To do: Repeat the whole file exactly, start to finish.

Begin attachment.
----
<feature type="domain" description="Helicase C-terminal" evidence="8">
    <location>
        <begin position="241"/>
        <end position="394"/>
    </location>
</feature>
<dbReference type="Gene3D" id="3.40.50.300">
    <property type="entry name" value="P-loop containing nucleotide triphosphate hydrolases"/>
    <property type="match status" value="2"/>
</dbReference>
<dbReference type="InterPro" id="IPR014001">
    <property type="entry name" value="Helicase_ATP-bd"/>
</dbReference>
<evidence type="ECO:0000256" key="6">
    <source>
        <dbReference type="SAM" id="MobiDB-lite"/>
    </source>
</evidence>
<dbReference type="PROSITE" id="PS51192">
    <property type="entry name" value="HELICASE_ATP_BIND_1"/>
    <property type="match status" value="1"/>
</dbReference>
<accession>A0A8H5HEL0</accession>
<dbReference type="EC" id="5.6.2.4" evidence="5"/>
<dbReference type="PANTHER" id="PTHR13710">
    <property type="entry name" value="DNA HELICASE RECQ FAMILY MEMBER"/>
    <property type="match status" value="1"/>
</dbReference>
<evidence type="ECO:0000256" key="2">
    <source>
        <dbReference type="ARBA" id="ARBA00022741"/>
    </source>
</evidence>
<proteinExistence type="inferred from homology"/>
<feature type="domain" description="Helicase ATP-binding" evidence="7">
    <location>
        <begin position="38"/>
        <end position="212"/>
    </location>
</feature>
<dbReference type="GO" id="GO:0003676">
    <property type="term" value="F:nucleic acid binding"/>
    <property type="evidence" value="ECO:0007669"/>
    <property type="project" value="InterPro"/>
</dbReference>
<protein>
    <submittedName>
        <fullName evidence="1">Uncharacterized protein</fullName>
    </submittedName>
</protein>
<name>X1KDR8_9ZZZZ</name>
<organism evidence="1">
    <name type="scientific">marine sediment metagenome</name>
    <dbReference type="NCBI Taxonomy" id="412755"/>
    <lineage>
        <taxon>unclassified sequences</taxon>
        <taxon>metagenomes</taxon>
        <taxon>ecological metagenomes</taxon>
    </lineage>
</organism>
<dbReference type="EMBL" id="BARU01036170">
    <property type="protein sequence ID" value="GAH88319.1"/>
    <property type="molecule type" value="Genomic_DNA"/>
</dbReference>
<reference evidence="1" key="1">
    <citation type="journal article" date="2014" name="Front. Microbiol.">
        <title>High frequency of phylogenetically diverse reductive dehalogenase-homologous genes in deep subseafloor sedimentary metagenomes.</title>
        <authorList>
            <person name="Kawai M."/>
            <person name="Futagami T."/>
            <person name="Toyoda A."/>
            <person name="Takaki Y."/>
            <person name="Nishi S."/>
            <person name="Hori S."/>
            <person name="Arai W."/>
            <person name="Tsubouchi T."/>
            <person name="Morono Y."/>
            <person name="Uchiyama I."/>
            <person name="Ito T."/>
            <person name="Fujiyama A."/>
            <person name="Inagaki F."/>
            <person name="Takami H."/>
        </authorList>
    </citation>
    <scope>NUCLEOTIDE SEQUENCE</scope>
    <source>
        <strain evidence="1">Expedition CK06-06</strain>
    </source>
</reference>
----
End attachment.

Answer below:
<feature type="domain" description="Helicase C-terminal" evidence="8">
    <location>
        <begin position="241"/>
        <end position="394"/>
    </location>
</feature>
<dbReference type="Gene3D" id="3.40.50.300">
    <property type="entry name" value="P-loop containing nucleotide triphosphate hydrolases"/>
    <property type="match status" value="2"/>
</dbReference>
<dbReference type="InterPro" id="IPR014001">
    <property type="entry name" value="Helicase_ATP-bd"/>
</dbReference>
<evidence type="ECO:0000256" key="6">
    <source>
        <dbReference type="SAM" id="MobiDB-lite"/>
    </source>
</evidence>
<dbReference type="PROSITE" id="PS51192">
    <property type="entry name" value="HELICASE_ATP_BIND_1"/>
    <property type="match status" value="1"/>
</dbReference>
<accession>A0A8H5HEL0</accession>
<dbReference type="EC" id="5.6.2.4" evidence="5"/>
<dbReference type="PANTHER" id="PTHR13710">
    <property type="entry name" value="DNA HELICASE RECQ FAMILY MEMBER"/>
    <property type="match status" value="1"/>
</dbReference>
<evidence type="ECO:0000256" key="2">
    <source>
        <dbReference type="ARBA" id="ARBA00022741"/>
    </source>
</evidence>
<proteinExistence type="inferred from homology"/>
<feature type="domain" description="Helicase ATP-binding" evidence="7">
    <location>
        <begin position="38"/>
        <end position="212"/>
    </location>
</feature>
<dbReference type="GO" id="GO:0003676">
    <property type="term" value="F:nucleic acid binding"/>
    <property type="evidence" value="ECO:0007669"/>
    <property type="project" value="InterPro"/>
</dbReference>
<protein>
    <submittedName>
        <fullName evidence="1">Uncharacterized protein</fullName>
    </submittedName>
</protein>
<name>X1KDR8_9ZZZZ</name>
<organism evidence="1">
    <name type="scientific">marine sediment metagenome</name>
    <dbReference type="NCBI Taxonomy" id="412755"/>
    <lineage>
        <taxon>unclassified sequences</taxon>
        <taxon>metagenomes</taxon>
        <taxon>ecological metagenomes</taxon>
    </lineage>
</organism>
<dbReference type="EMBL" id="BARU01036170">
    <property type="protein sequence ID" value="GAH88319.1"/>
    <property type="molecule type" value="Genomic_DNA"/>
</dbReference>
<reference evidence="1" key="1">
    <citation type="journal article" date="2014" name="Front. Microbiol.">
        <title>High frequency of phylogenetically diverse reductive dehalogenase-homologous genes in deep subseafloor sedimentary metagenomes.</title>
        <authorList>
            <person name="Kawai M."/>
            <person name="Futagami T."/>
            <person name="Toyoda A."/>
            <person name="Takaki Y."/>
            <person name="Nishi S."/>
            <person name="Hori S."/>
            <person name="Arai W."/>
            <person name="Tsubouchi T."/>
            <person name="Morono Y."/>
            <person name="Uchiyama I."/>
            <person name="Ito T."/>
            <person name="Fujiyama A."/>
            <person name="Inagaki F."/>
            <person name="Takami H."/>
        </authorList>
    </citation>
    <scope>NUCLEOTIDE SEQUENCE</scope>
    <source>
        <strain evidence="1">Expedition CK06-06</strain>
    </source>
</reference>